The authors also identified multiple risk factors. The strongest associations were for age and being personally affected by the disaster; those who self-reported being affected by the disaster were 1.96 times more likely to develop PTSD, and individuals older than 46 years were approximately 2.28 times more likely than those younger than 25 years. In contrast to previous studies,5 female sex was not associated with increased PTSD risk in this sample, but 97.1% of participants were male, so the study may not have been powered to detect sex effects. Counterintuitively—but consistent with earlier reports7—traumatic experiences, such as recovering bodies (hazard ratio [HR], 1.19; 95% CI, 1.07-1.32) and exposure to radiation (HR, 1.18; 95% CI, 1.05-1.33), were less important than modifiable factors, such as duration of deployment (HR, 1.75; 95% CI, 1.52-2.02) and postdeployment overwork (HR, 1.61; 95% CI, 1.39-1.87), defined as struggling to catch up on routine work that accumulated during the deployment and failing to take leave.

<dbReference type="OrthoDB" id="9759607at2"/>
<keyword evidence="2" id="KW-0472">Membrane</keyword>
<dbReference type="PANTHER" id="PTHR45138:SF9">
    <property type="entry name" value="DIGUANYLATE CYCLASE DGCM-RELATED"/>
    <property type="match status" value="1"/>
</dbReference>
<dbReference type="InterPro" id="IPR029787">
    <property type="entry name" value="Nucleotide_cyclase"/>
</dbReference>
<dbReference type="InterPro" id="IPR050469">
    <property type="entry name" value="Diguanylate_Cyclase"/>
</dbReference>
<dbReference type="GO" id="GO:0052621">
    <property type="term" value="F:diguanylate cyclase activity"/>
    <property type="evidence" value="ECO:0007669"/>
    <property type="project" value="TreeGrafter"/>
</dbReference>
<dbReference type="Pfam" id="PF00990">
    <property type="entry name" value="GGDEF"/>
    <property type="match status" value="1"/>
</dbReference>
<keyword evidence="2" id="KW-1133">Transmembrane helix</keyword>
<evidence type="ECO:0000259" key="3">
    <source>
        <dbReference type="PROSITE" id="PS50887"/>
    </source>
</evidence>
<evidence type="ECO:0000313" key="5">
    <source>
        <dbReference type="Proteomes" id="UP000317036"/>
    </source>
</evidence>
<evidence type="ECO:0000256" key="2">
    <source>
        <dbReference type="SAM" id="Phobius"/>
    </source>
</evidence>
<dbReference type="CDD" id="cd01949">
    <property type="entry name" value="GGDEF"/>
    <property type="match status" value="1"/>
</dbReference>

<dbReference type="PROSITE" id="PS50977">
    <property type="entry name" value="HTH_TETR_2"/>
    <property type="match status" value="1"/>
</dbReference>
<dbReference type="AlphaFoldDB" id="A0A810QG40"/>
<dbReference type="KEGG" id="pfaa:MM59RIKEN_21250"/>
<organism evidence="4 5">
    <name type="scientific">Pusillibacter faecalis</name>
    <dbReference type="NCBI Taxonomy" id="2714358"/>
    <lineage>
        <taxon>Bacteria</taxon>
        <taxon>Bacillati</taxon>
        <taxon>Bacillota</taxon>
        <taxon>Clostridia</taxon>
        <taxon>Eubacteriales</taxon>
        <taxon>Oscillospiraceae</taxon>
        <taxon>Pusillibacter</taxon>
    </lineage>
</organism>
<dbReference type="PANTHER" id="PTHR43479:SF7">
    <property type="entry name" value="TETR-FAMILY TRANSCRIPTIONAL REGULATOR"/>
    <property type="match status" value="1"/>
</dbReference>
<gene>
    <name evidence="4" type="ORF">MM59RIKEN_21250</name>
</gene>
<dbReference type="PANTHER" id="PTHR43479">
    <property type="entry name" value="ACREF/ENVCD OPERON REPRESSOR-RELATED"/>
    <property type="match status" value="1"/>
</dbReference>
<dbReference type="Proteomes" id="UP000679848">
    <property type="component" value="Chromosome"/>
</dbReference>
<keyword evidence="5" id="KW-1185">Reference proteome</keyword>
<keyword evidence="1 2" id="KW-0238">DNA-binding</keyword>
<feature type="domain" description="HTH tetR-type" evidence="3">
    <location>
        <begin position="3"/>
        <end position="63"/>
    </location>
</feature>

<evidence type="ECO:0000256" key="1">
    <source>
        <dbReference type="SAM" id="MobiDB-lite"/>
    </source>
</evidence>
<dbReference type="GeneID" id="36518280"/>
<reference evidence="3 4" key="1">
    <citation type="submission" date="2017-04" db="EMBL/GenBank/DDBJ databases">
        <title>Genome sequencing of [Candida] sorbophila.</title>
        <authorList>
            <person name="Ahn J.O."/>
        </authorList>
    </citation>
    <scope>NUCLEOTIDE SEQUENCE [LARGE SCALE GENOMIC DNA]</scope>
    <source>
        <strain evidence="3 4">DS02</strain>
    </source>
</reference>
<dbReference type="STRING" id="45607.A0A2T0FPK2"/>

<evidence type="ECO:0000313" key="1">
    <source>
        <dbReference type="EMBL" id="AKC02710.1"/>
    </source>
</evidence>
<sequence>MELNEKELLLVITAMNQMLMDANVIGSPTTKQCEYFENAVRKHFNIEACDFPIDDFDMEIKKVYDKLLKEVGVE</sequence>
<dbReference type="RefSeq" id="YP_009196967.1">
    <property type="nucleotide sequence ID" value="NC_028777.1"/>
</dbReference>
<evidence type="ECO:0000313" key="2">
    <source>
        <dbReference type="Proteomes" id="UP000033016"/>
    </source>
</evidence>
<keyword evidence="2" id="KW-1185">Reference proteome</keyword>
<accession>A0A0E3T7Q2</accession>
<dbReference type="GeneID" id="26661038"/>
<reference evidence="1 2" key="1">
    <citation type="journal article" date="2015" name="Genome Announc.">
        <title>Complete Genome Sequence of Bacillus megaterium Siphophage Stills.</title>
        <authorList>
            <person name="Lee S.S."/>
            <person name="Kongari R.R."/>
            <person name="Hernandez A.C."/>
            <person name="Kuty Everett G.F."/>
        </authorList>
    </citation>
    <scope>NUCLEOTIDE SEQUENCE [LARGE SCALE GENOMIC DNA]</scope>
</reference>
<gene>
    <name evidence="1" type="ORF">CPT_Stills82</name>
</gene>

These findings have potential implications for managing responses to current and future crises. Of note, recent studies suggest that approximately 70% of health care workers and other first responders to the COVID-19 pandemic may develop at least mild PTSD symptoms, and 45% to 50% may develop moderate to severe symptoms of depression and anxiety.8 Further work will be needed to determine whether similar risk factors apply to first responders in the COVID-19 pandemic or other crises, whether mood and anxiety symptoms follow similar trajectories, and why some individuals develop highly disabling symptoms while others are relatively unscathed. In the meantime, the results by Nagamine and colleagues6 suggest that efforts to reduce the duration of deployments to highly stressful work environments and to facilitate recovery periods could be useful and warrant further consideration.